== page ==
It would be unimaginable for Walsh, say, to own an All-Ireland club final in the manner Connolly did on St Patrick's Day last year or torture a Mickey Harte defence as Connolly did that August night in 2011 when he was, as Cahill recalls, "untouchable".
Walsh is invisible in tomorrow's man of the match betting and, in terms of first goal-scorer, he is a neglected 20/1 shot compared to Connolly at sevens.
Yet Ó Sé believes that Donnchadh Walsh can be the difference now for Kerry.
"Outside the camp, I would say that a lot of people don't realise how important he is to us," says the Gaeltacht man. "Yes, the traditionalists love their Gooches, they love their Mikeys, they love their Johnny Egans, they love their 'Bombers' and their Donaghys. Great players.
"But this fella is the kind of guy who makes great players flourish. He is the one who actually makes things tick. If we didn't have the likes of Donnchadh or Johnny Buckley or Paul Galvin over the years, Jesus Christ we wouldn't have been half the team."
Connolly's scoring return from Dublin's six Championship outings this year is 4-10, albeit he did not register a score the last day against Mayo.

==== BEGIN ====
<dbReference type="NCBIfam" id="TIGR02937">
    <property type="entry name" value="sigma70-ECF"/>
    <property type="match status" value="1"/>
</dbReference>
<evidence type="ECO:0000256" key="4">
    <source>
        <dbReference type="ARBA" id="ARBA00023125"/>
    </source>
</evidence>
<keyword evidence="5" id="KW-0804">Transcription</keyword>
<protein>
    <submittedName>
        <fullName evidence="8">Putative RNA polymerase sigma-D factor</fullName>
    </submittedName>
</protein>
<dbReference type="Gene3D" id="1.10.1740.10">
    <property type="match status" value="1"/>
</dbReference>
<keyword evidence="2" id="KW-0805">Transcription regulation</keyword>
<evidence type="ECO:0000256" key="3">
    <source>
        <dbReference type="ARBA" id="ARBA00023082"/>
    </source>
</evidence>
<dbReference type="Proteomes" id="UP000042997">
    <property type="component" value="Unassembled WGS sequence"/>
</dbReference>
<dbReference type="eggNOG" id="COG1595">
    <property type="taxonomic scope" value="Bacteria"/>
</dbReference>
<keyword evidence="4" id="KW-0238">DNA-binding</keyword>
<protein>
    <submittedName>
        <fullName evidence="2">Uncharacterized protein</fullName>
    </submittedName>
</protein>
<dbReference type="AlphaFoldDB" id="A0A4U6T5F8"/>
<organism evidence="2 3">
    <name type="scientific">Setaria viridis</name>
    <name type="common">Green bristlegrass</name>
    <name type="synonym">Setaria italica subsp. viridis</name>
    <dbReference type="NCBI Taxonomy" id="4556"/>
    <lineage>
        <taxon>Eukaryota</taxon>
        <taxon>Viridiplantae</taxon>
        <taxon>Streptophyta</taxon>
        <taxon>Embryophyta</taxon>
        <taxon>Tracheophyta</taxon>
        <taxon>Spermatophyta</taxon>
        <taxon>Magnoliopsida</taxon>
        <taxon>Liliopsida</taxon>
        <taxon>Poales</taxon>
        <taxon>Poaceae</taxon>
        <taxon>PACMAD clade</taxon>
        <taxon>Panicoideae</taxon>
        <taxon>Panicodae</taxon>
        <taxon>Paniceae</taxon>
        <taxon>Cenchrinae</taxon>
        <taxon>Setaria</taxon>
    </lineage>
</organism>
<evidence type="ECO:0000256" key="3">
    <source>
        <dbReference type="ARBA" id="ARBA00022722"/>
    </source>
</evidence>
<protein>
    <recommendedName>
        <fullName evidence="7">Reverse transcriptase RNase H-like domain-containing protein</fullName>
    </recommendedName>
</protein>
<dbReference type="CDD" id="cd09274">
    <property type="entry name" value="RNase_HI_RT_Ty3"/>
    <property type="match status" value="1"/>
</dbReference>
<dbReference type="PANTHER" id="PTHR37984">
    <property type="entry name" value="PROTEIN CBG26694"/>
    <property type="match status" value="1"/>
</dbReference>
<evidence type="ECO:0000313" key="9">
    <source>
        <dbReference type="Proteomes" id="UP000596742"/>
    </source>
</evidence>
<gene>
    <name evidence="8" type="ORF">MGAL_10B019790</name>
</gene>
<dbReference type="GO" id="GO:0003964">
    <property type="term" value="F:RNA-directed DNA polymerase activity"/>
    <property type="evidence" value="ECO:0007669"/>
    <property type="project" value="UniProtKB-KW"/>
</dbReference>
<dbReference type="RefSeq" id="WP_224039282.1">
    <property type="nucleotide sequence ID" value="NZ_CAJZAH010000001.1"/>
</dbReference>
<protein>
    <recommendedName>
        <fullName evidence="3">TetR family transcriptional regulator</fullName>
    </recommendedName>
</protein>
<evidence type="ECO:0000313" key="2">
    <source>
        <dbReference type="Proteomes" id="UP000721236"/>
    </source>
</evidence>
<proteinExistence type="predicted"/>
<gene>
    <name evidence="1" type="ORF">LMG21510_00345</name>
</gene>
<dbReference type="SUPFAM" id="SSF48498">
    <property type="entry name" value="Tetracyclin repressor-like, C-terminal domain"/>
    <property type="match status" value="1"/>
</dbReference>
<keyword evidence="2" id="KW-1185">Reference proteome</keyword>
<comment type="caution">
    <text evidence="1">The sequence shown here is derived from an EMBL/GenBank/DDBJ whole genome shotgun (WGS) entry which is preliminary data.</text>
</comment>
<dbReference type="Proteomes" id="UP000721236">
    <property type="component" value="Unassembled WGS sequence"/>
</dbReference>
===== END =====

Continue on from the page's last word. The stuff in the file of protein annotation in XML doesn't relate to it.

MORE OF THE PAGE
His form has a tendency to be streaky and there is no doubting the sense that opponents often see in him a target worth baiting.
At times the first day against Mayo, Connolly looked to be surrounded by a mix of bouncers and raconteurs.
Caught in the grip of such contrariness, you can almost hear him ticking.
That he snapped finally when pinned to the ground by Lee Keegan, however, seemed more a human reflex than any confirmation of a loosely wired temper. Cahill believes his old team-mate has largely been handling provocation well.
"Physically, you really need a second guy on him," he says. "I've seen it in club football where teams have actually put three players on him and Diarmuid's been well able to handle it.
"He would have been targeted over the years with Vincents, not only in the Dublin Championship, but then as they got into Leinster and the All-Ireland series.
"I presume a lot of opposition managers spend a fair bit of their time analysing him and talking about him to their teams.
"Because they know if they can nullify Diarmuid, it does go a long way to negating Dublin. He comes in for a lot of punishment off the ball, but he's well used to it at this stage, well able to handle it.
"Yes, he gets into a few scrapes here and there, but I think he has matured as a player and a person."
One man quiet as a rumour then, the other with the worship of a city in his ears. Two No 12s from different cultures, different geography, both running the one race.